Parkinson's Disease

From WikiMD

A degenerative disorder of the central nervous system characterized by tremor and impaired muscular coordination.

Symptoms

Parkinson's symptoms usually begin gradually and get worse over time. As the disease progresses, people may have difficulty walking and talking. They may also have mental and behavioral changes, sleep problems, depression, memory difficulties, and fatigue.

Risk factors

Both men and women can have Parkinson’s disease. However, the disease affects about 50 percent more men than women. One clear risk factor for Parkinson's is age. Although most people with Parkinson’s first develop the disease at about age 60, about 5 to 10 percent of people with Parkinson's have "early-onset" disease, which begins before the age of 50. Early-onset forms of Parkinson's are often, but not always, inherited, and some forms have been linked to specific gene mutations.

Causes

Parkinson's disease occurs when nerve cells, or neurons, in an area of the brain that controls movement become impaired and/or die. Normally, these neurons produce an important brain chemical known as dopamine. When the neurons die or become impaired, they produce less dopamine, which causes the movement problems of Parkinson's. Scientists still do not know what causes cells that produce dopamine to die.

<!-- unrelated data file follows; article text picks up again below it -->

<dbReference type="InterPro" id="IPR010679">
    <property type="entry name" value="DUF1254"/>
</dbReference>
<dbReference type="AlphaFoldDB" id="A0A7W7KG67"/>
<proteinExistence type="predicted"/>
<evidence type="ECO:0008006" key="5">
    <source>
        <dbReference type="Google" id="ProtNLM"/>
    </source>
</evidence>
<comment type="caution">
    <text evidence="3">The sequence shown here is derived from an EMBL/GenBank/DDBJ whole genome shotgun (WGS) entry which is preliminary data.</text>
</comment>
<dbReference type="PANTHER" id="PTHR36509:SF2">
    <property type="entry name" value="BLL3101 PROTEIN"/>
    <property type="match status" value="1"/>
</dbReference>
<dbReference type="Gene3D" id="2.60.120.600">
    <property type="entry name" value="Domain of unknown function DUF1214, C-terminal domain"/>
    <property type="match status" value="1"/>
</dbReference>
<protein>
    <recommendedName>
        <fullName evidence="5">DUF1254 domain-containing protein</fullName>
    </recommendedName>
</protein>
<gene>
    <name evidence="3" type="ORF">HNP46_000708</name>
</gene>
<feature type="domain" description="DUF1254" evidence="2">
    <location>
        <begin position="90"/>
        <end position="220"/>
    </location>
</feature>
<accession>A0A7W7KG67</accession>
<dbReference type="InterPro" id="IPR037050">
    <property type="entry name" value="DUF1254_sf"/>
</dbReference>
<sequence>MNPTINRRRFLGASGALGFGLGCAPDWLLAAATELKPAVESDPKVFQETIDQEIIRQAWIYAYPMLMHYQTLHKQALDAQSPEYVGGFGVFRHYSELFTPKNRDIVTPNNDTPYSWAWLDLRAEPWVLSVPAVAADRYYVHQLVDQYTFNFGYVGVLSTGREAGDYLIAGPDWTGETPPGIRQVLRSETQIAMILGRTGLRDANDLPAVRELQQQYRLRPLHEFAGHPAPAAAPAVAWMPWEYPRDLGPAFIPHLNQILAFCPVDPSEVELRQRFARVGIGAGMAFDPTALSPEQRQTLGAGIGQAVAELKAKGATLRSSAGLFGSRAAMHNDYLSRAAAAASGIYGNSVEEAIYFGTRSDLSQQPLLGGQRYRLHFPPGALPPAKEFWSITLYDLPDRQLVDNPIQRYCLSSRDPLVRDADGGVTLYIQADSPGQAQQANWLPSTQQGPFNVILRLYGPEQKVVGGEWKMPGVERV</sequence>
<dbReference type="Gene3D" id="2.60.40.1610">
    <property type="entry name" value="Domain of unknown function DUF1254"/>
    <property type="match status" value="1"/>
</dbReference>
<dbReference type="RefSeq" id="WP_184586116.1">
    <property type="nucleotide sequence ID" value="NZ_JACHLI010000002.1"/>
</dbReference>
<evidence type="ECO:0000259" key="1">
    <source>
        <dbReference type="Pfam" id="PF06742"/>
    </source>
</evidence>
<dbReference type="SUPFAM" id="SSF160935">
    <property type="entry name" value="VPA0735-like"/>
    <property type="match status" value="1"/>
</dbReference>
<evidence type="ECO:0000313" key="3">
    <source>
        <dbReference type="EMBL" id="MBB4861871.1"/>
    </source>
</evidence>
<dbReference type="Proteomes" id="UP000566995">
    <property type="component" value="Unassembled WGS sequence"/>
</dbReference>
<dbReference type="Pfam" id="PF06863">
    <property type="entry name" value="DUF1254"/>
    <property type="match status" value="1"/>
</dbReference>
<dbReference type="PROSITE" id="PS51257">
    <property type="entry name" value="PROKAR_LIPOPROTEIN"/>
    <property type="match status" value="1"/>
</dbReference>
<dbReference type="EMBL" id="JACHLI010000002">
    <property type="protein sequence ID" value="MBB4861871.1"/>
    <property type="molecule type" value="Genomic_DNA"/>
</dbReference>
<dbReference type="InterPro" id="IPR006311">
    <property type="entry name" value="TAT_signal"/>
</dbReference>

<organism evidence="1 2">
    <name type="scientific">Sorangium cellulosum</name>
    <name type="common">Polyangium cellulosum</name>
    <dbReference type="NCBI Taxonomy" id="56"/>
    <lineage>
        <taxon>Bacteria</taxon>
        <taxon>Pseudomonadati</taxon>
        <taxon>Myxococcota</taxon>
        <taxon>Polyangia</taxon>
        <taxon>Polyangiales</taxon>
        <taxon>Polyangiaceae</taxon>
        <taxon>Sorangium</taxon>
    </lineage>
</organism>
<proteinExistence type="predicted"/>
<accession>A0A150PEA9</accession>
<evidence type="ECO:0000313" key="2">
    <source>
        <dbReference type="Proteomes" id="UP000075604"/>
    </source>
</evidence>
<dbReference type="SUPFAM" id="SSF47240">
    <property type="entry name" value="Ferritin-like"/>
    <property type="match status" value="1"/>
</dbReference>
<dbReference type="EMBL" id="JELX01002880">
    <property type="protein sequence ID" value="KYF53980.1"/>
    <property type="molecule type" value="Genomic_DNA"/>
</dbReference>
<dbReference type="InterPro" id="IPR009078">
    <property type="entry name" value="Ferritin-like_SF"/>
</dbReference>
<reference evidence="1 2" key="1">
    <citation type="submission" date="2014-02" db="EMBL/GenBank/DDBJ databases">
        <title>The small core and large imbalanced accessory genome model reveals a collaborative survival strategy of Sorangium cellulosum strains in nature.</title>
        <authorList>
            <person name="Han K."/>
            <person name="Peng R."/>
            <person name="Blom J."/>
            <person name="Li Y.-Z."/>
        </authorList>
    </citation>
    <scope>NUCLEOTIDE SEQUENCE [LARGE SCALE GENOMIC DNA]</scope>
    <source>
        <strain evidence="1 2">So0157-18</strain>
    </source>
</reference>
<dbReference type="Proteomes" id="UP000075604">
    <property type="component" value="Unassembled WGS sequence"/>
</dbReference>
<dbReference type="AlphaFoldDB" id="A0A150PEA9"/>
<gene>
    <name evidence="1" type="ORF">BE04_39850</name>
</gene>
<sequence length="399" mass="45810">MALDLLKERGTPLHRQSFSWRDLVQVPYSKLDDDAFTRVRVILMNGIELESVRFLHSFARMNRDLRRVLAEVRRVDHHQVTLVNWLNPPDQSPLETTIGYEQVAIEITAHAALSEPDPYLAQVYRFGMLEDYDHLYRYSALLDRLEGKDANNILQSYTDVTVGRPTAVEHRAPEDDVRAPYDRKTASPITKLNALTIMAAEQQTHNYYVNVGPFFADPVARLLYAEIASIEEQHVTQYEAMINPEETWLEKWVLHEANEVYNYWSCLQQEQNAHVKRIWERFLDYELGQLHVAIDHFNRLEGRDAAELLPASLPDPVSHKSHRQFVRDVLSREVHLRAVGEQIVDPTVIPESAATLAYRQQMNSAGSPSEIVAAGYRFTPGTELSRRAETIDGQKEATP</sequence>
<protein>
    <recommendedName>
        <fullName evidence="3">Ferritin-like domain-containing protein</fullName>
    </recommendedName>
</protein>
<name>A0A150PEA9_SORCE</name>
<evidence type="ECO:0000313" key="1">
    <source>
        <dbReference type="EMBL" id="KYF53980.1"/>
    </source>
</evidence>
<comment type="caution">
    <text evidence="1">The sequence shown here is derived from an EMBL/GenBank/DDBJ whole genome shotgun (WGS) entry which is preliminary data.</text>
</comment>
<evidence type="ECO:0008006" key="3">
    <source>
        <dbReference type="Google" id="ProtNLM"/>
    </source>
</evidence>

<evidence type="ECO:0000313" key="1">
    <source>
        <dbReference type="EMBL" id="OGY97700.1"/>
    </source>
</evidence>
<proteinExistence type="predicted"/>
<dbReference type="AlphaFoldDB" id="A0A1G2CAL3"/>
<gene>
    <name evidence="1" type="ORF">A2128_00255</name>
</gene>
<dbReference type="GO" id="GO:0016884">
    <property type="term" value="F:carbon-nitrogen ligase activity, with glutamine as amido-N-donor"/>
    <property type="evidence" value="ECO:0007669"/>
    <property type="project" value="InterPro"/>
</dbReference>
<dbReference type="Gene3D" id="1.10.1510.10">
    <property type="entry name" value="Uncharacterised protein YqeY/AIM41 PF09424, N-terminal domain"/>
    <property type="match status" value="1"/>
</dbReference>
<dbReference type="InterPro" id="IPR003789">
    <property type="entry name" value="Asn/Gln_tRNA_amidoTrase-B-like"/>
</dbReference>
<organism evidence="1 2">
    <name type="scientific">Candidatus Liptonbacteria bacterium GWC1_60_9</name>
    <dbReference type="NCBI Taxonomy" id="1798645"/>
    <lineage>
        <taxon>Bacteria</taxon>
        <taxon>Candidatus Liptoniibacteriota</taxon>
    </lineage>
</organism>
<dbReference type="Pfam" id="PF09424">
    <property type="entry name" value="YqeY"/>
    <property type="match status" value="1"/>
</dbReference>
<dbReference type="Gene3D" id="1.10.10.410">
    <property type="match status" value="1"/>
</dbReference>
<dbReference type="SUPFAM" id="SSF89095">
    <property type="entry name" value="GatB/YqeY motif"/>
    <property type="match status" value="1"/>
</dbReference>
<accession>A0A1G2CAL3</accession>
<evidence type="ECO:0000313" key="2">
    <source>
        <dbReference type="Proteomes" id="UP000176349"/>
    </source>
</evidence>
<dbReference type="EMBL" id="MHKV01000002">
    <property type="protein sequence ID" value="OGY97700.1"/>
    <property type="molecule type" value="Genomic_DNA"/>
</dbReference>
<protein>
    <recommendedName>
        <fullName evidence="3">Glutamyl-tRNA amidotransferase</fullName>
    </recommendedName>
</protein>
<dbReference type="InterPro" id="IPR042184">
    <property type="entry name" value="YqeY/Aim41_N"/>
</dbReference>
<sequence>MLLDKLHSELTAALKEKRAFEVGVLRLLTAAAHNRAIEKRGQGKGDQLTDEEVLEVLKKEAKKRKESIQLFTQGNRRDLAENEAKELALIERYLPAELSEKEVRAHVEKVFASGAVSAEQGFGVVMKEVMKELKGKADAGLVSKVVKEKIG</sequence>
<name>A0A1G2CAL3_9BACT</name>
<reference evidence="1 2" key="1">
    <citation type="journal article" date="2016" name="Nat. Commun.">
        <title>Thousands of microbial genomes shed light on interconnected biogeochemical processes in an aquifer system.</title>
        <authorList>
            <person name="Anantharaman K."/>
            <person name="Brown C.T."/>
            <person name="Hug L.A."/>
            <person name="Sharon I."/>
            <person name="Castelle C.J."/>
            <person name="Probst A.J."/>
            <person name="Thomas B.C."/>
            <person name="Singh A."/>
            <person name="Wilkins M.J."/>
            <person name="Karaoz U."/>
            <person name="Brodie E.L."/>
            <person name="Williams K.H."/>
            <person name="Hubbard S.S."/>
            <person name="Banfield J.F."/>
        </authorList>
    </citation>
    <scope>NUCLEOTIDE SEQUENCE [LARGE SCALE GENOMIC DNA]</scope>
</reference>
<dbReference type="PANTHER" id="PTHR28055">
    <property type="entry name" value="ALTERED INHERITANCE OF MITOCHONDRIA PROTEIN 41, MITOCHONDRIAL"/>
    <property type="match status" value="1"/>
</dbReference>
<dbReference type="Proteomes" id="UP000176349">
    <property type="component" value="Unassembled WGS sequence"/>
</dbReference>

Pathophysiology

People with Parkinson's also lose the nerve endings that produce norepinephrine, the main chemical messenger of the sympathetic nervous system, which controls many automatic functions of the body, such as heart rate and blood pressure. The loss of norepinephrine might help explain some of the non-movement features of Parkinson's, such as fatigue, irregular blood pressure, decreased movement of food through the digestive tract, and sudden drop in blood pressure when a person stands up from a sitting or lying-down position.

Lewy bodies

Many brain cells of people with Parkinson's contain Lewy bodies, unusual clumps of the protein alpha-synuclein. Scientists are trying to better understand the normal and abnormal functions of alpha-synuclein and its relationship to genetic mutations that impact Parkinson’s disease and Lewy body dementia.

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